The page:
By Tijani Abdulkabeer
In what was the second edition, Premium Times Center for Investigative Journalism (PTCIJ) trained selected campus reporters from the University of Ibadan on best practices in Journalism between Tuesday and Friday, 7th-10th of September 2021.
The intensive four-day capacity training was held at the Postgraduate room, Faculty of Arts with industry experts from PTCIJ available to facilitate interactive sessions with these young journalists.
The training sessions were facilitated by PTCIJ program co-ordinator, Bukola Ajibola, the deputy program co-ordinator, Adedeji Adekunle as well as a veteran foreign journalist, Femke van zeijl
On the first day, Adekunle Adedeji delivered a session on accountability media and investigative journalism. The master craft journalist also shared insights on the dimensions that can be employed to hold public officers accountable maximizing the pen.
Also, on the same day, Busola Ajibola educate these reporters on the ethics of journalism and emphasized the professionalism to uphold on the job. In the last session, Femke van Zeiji lectured on exploring approaches and news types in conflict reporting.
On the second day, the participants were exposed to the reporting value chain of generating story ideas. During this session, the facilitator engaged them on ways to generate original story ideas maximizing events from within, globalization to localization, media tools, creativity, and curiosity.
Facilitating a session on the reporting value chain, Adedeji spoke on the logic around identifying sources to tell stories, the need for multiple sources, and also developing a research-based reporting and not just focusing on the trigger event.
Busola also took the participants on the humanitarian and conflict laws and treaties that guide the profession and also gave insight on the relevancy of the profession adding that journalism is a key element of development.
For the third day, the deputy program coordinator exposed the reporters to data journalism. He gave a background overview of data and how it serves as a verifiable tool for accountability. He further explained how access to relevant data fosters development and also helps the government to make decisions.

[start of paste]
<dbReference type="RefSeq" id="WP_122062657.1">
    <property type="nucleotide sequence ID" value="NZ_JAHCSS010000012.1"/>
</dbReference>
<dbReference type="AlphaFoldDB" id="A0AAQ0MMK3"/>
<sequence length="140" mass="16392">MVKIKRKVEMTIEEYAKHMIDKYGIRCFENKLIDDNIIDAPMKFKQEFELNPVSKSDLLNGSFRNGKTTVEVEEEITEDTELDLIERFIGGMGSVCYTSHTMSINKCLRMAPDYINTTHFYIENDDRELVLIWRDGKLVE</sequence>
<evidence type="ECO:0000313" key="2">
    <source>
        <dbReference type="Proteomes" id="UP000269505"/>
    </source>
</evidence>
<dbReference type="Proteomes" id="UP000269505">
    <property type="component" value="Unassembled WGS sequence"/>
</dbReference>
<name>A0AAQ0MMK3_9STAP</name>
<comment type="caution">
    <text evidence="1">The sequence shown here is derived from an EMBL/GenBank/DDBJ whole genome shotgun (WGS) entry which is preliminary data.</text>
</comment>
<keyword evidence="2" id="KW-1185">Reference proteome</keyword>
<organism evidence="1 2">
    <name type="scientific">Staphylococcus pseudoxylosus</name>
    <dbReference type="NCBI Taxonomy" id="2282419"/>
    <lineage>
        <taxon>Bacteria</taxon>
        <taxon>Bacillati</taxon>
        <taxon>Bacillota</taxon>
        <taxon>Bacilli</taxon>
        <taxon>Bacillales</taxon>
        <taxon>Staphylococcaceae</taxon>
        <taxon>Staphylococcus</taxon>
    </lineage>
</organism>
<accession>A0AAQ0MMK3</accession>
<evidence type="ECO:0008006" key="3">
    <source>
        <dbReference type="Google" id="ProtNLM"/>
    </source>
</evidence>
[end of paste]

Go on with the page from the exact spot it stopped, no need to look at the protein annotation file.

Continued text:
In the session on storytelling and human interest, the program coordinator emphasized the virtues of telling stories from unique angles. She engaged the participants in human interest stories and further explained to them how they can be creative with events adding that reporting trigger events alone are unethical.
Also, the foreign journalist took participants on the nuanced gender perspectives in reporting conflict. During her practical session, she made participants brainstorm on three key elements of an assumed conflict and also deliver their findings to the audience in a group presentation.
The final day of the training featured Adedeji and he took the participants on fact-checking. He shared with the participant’s insights on how to run a fact check maximizing media tools. He identified the categories of people that disseminate information and cautioned young journalists to ensure proper verification of their stories as well as giving more insights on claims to be fact-checked.
Femke van zeijl spoke on the evaluation of interviews when doing conflict reporting. She analyzed the disparity and challenges in reporting conflicts and also engage the participants in creative ways to tell the stories.
Reacting to questions on the essence of the training, the program coordinator for PTCIJ, Bukola Ajibola explained that it is geared towards exposing these young journalists to the tenets of journalism and it is part of PTCIJ’s NextGen’s program to support evidence-based Multimedia and Investigative Journalism in Nigerian Tertiary Institutions.